NYS Comptroller DiNapoli visits Yates County
New York State Comptroller Tom DiNapoli visited Yates County Sunday, Aug. 3 on his reelection campaign trail. Speaking to the Yates County Democratic Committee and the public on the front porch of the Anthony Road Wine Company in Torrey, DiNapoli assured the mostly retirement age listeners of his efforts to restore and remake the state pension fund. DiNapoli said he and his staff have worked to correct more than $20 million worth of mismanagement by his predecessor, Alan G. Hevesi, who was forced to resign in 2006 and was convicted of corruption afterward.
DiNapoli, who is running for re-election in November 2014, was listed as the eighth most powerful administrator in Albany last year by City and State newspaper. As New York’s chief fiscal officer, he manages the state’s pension fund, which is financed through contributions from public employers and employees and from investment earnings. His other responsibilities include monitoring the state and local retirement systems, and auditing local governments and state agencies.
On top of this, the pension fund lost 26 percent of its value in the financial crisis of 2008. DiNapoli says his job has been to restore the reputation and standing of that fund and his office. Now restored beyond that loss and standing at a historic high of $176 billion, New York’s pension fund is one of the largest in the country.
DiNapoli says the pension fund paid out more than $9 billion last year in pensions, which average at just over $20,000. His office has calculated that 80 percent of that money remains and is spent within the state. The fund invests in 270 New York companies, with Rochester and the Finger Lakes regions getting most of the activity recently, averaging a 20 percent return on that investment in the last five years. That investment in the state has encourage job growth, he says, citing the 360,000 jobs lost in the recession that have rebounded to over 500,000 jobs gained since.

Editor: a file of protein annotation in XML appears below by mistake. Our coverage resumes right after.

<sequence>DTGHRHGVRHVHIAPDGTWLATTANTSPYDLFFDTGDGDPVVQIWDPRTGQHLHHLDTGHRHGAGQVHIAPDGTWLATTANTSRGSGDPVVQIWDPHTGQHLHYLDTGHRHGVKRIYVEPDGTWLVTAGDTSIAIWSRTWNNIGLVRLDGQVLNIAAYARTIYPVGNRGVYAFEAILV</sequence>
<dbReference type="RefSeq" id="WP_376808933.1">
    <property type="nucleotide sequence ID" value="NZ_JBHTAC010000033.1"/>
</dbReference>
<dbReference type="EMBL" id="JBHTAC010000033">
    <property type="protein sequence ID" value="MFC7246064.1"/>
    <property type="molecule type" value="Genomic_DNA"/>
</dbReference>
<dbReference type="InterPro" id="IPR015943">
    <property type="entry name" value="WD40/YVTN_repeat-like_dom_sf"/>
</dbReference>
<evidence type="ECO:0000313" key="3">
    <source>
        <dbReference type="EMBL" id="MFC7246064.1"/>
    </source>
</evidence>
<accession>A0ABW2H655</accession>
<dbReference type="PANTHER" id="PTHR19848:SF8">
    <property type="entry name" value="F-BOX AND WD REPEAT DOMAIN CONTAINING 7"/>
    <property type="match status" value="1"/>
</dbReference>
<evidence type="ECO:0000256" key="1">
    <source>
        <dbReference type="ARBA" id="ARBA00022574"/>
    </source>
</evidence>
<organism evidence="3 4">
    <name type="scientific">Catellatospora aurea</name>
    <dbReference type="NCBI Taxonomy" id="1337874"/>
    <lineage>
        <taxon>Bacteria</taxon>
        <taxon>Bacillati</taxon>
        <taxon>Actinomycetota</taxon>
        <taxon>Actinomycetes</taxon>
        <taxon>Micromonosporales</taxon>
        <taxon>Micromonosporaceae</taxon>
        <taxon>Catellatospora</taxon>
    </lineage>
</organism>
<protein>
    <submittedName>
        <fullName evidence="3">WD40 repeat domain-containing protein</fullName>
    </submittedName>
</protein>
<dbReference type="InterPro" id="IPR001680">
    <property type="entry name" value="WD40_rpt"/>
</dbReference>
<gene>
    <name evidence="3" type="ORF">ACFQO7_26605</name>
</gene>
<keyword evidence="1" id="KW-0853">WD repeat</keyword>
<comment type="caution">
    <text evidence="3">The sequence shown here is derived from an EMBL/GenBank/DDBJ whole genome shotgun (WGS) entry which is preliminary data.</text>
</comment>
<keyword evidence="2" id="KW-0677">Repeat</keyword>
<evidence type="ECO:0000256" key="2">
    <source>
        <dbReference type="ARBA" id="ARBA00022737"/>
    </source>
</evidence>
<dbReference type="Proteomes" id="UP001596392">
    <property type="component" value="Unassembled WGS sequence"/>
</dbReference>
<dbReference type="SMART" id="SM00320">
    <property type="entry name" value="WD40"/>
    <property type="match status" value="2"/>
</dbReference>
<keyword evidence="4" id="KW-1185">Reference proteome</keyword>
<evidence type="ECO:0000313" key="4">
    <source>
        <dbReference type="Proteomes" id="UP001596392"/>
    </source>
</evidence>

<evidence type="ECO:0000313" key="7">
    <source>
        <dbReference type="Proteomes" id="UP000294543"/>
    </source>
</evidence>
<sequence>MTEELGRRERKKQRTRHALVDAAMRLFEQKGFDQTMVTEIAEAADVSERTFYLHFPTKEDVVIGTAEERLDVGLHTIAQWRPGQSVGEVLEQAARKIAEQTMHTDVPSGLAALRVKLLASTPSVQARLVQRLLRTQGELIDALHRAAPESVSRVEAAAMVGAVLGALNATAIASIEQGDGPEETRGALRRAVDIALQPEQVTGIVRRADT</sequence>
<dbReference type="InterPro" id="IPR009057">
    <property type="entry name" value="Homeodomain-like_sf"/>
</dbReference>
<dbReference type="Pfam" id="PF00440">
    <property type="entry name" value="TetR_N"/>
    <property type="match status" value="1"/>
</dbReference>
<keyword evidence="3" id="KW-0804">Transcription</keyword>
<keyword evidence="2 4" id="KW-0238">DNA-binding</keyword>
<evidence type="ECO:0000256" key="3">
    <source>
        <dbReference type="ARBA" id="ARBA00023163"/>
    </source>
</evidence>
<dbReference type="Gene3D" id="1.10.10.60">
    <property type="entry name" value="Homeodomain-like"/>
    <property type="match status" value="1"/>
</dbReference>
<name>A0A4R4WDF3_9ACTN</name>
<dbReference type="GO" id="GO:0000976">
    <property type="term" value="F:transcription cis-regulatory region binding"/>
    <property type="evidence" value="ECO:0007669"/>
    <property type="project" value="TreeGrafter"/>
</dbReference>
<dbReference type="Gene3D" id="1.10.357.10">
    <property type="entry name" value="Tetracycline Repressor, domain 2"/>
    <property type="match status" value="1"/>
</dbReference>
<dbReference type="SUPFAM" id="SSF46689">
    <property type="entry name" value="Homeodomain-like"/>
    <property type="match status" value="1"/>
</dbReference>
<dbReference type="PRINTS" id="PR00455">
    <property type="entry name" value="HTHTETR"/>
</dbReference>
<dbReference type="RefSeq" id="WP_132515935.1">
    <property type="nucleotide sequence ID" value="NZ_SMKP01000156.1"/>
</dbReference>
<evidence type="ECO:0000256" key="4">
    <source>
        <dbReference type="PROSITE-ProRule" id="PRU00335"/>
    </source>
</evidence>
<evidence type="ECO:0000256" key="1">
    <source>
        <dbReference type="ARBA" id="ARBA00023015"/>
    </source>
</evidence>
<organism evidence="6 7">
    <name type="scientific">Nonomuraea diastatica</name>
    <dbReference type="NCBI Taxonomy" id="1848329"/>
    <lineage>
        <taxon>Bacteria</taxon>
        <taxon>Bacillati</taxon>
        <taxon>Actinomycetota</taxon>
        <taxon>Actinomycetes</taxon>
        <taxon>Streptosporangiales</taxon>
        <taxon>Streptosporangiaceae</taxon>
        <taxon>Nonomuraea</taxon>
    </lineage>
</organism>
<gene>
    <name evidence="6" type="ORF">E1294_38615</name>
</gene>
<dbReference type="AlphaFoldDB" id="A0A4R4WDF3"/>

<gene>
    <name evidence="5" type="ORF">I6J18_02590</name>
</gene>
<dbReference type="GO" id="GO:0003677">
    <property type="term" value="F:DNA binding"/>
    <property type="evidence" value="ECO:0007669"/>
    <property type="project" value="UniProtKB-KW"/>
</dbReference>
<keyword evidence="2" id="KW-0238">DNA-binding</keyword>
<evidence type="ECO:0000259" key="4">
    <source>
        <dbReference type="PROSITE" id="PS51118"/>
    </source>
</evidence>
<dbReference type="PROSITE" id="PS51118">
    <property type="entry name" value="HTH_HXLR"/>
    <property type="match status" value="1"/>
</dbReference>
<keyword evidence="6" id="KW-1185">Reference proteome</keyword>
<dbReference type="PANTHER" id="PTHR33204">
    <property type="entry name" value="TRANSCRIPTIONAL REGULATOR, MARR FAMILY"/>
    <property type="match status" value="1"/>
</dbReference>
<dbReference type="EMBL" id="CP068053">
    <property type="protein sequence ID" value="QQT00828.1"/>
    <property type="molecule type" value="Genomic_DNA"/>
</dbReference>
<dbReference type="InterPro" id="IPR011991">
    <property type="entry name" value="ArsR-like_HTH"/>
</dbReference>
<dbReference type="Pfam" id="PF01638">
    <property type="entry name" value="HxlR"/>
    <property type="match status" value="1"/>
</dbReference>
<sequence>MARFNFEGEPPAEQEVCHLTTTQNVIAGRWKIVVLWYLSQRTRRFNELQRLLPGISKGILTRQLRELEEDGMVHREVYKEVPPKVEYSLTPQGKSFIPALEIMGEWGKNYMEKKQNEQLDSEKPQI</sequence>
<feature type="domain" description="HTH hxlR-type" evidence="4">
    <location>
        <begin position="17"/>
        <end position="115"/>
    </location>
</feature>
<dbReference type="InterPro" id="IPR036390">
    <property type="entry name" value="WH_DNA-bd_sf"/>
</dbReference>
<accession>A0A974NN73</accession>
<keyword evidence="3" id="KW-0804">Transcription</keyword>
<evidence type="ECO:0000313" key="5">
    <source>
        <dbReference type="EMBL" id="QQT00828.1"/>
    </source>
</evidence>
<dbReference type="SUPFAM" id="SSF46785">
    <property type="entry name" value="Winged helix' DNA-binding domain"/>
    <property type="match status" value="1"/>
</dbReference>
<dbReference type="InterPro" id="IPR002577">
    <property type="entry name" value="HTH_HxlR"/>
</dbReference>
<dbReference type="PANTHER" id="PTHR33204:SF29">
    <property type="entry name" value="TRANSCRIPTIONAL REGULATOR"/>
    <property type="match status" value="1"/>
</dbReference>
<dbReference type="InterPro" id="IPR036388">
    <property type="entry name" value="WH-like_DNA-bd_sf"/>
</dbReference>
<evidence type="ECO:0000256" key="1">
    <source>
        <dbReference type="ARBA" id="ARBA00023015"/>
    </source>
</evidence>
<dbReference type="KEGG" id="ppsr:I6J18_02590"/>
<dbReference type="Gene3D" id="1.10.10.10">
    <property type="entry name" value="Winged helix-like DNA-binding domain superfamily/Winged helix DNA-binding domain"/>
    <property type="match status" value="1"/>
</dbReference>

The bond rating of New York has been rated at the top across the board by all firms for three reasons, says DiNapoli: the improvement in New York’s economy, the strength of New York’s budget position, and the 90 percent funded state pension fund.
DiNapoli says that with retirees now living to 90 and beyond, “With more and longer paid pensions, we’ve got to do something better for people than a 401K.”
Speaking of the Comptroller’s role as auditor of the state and municipalities, DiNapoli believes good government requires checks and balances to make sure that taxpayer money is well spent. “We want to keep the Comptroller’s Office a positive element in the progress of New York. We want to give local officials the tools they need to do a good job and manage their affairs. We identify the municipalities that are in trouble, but we’ve never had one municipal bankruptcy in New York,” he added with some pride.
Agreeing with a comment from Yates County Legislator Mark Morris, DiNapoli admitted that the current rate of local tax increases is unsustainable, saying, “New York has never found the right way to fund schools.”
With thanks to the people and Anthony Road’s John and Anne Martini, DiNapoli remained to speak with people on their individual concerns. Yates County Democratic Committee chairwoman Carolyn Schaeffer said, “It’s not often that Yates County voters have an opportunity to meet and talk with our elected state officials in an informal setting.”
Monday, Morris told fellow legislators that he had received a call from one of the comptroller’s staff in reference to a conversation he had with DiNapoli about the county’s financial burden for the local share of flood damage repairs. While FEMA funds are likely to pay for 75 percent of the costs, local governments will be responsible for a large portion of the remaining 25 percent.